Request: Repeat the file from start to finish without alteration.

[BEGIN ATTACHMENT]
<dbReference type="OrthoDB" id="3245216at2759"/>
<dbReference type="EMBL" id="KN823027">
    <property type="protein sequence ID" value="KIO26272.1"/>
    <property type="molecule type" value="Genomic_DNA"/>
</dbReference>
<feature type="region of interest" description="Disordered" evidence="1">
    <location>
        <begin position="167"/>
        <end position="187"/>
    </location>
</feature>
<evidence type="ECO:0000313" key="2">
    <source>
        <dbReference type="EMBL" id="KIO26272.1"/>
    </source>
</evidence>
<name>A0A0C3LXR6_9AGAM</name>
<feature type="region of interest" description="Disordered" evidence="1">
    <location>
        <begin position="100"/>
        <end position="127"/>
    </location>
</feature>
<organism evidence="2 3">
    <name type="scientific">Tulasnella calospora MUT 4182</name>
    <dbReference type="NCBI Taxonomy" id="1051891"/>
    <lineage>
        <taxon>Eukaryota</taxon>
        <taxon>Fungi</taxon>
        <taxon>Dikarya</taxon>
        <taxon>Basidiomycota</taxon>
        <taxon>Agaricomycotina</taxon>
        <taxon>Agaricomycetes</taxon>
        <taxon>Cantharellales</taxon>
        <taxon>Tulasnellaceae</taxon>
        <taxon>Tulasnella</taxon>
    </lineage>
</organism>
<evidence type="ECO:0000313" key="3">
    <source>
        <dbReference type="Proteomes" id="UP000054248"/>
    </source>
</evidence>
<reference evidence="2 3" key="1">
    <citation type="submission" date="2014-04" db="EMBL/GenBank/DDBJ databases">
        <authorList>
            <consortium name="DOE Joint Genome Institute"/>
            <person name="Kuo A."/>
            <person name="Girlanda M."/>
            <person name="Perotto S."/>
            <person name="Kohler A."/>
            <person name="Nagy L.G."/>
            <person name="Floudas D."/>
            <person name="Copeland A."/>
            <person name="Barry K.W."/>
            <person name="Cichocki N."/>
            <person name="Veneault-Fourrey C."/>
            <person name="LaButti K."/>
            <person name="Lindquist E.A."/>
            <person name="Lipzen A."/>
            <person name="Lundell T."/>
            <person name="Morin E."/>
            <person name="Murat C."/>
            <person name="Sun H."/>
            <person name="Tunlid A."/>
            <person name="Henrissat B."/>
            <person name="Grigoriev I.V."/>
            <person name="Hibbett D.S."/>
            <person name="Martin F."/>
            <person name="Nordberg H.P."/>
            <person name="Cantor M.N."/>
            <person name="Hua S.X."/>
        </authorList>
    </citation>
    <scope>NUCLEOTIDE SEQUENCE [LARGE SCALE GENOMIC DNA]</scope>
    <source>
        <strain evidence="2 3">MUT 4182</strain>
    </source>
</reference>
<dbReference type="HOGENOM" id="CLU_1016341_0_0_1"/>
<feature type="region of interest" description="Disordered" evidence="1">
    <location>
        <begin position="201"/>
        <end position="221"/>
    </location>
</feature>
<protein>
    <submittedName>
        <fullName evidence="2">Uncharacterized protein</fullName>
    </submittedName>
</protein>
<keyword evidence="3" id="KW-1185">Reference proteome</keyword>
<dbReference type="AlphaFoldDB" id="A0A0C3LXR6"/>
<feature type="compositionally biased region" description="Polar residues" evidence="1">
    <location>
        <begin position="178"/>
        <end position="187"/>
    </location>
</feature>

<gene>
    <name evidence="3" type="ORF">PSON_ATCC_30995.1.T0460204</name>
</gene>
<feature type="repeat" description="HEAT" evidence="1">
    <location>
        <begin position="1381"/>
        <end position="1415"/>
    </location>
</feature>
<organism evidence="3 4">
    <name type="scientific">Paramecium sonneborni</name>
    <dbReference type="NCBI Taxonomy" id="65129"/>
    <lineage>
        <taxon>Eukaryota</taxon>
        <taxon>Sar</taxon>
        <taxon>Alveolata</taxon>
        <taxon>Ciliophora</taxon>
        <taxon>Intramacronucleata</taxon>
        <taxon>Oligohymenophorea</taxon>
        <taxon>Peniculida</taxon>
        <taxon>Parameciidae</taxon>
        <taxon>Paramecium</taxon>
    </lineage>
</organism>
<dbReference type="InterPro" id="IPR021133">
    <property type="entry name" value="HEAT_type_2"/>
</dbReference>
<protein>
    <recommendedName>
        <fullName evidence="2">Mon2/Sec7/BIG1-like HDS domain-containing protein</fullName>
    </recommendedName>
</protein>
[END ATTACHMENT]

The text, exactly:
<dbReference type="OrthoDB" id="3245216at2759"/>
<dbReference type="EMBL" id="KN823027">
    <property type="protein sequence ID" value="KIO26272.1"/>
    <property type="molecule type" value="Genomic_DNA"/>
</dbReference>
<feature type="region of interest" description="Disordered" evidence="1">
    <location>
        <begin position="167"/>
        <end position="187"/>
    </location>
</feature>
<evidence type="ECO:0000313" key="2">
    <source>
        <dbReference type="EMBL" id="KIO26272.1"/>
    </source>
</evidence>
<name>A0A0C3LXR6_9AGAM</name>
<feature type="region of interest" description="Disordered" evidence="1">
    <location>
        <begin position="100"/>
        <end position="127"/>
    </location>
</feature>
<organism evidence="2 3">
    <name type="scientific">Tulasnella calospora MUT 4182</name>
    <dbReference type="NCBI Taxonomy" id="1051891"/>
    <lineage>
        <taxon>Eukaryota</taxon>
        <taxon>Fungi</taxon>
        <taxon>Dikarya</taxon>
        <taxon>Basidiomycota</taxon>
        <taxon>Agaricomycotina</taxon>
        <taxon>Agaricomycetes</taxon>
        <taxon>Cantharellales</taxon>
        <taxon>Tulasnellaceae</taxon>
        <taxon>Tulasnella</taxon>
    </lineage>
</organism>
<evidence type="ECO:0000313" key="3">
    <source>
        <dbReference type="Proteomes" id="UP000054248"/>
    </source>
</evidence>
<reference evidence="2 3" key="1">
    <citation type="submission" date="2014-04" db="EMBL/GenBank/DDBJ databases">
        <authorList>
            <consortium name="DOE Joint Genome Institute"/>
            <person name="Kuo A."/>
            <person name="Girlanda M."/>
            <person name="Perotto S."/>
            <person name="Kohler A."/>
            <person name="Nagy L.G."/>
            <person name="Floudas D."/>
            <person name="Copeland A."/>
            <person name="Barry K.W."/>
            <person name="Cichocki N."/>
            <person name="Veneault-Fourrey C."/>
            <person name="LaButti K."/>
            <person name="Lindquist E.A."/>
            <person name="Lipzen A."/>
            <person name="Lundell T."/>
            <person name="Morin E."/>
            <person name="Murat C."/>
            <person name="Sun H."/>
            <person name="Tunlid A."/>
            <person name="Henrissat B."/>
            <person name="Grigoriev I.V."/>
            <person name="Hibbett D.S."/>
            <person name="Martin F."/>
            <person name="Nordberg H.P."/>
            <person name="Cantor M.N."/>
            <person name="Hua S.X."/>
        </authorList>
    </citation>
    <scope>NUCLEOTIDE SEQUENCE [LARGE SCALE GENOMIC DNA]</scope>
    <source>
        <strain evidence="2 3">MUT 4182</strain>
    </source>
</reference>
<dbReference type="HOGENOM" id="CLU_1016341_0_0_1"/>
<feature type="region of interest" description="Disordered" evidence="1">
    <location>
        <begin position="201"/>
        <end position="221"/>
    </location>
</feature>
<protein>
    <submittedName>
        <fullName evidence="2">Uncharacterized protein</fullName>
    </submittedName>
</protein>
<keyword evidence="3" id="KW-1185">Reference proteome</keyword>
<dbReference type="AlphaFoldDB" id="A0A0C3LXR6"/>
<feature type="compositionally biased region" description="Polar residues" evidence="1">
    <location>
        <begin position="178"/>
        <end position="187"/>
    </location>
</feature>

<gene>
    <name evidence="3" type="ORF">PSON_ATCC_30995.1.T0460204</name>
</gene>
<feature type="repeat" description="HEAT" evidence="1">
    <location>
        <begin position="1381"/>
        <end position="1415"/>
    </location>
</feature>
<organism evidence="3 4">
    <name type="scientific">Paramecium sonneborni</name>
    <dbReference type="NCBI Taxonomy" id="65129"/>
    <lineage>
        <taxon>Eukaryota</taxon>
        <taxon>Sar</taxon>
        <taxon>Alveolata</taxon>
        <taxon>Ciliophora</taxon>
        <taxon>Intramacronucleata</taxon>
        <taxon>Oligohymenophorea</taxon>
        <taxon>Peniculida</taxon>
        <taxon>Parameciidae</taxon>
        <taxon>Paramecium</taxon>
    </lineage>
</organism>
<dbReference type="InterPro" id="IPR021133">
    <property type="entry name" value="HEAT_type_2"/>
</dbReference>
<protein>
    <recommendedName>
        <fullName evidence="2">Mon2/Sec7/BIG1-like HDS domain-containing protein</fullName>
    </recommendedName>
</protein>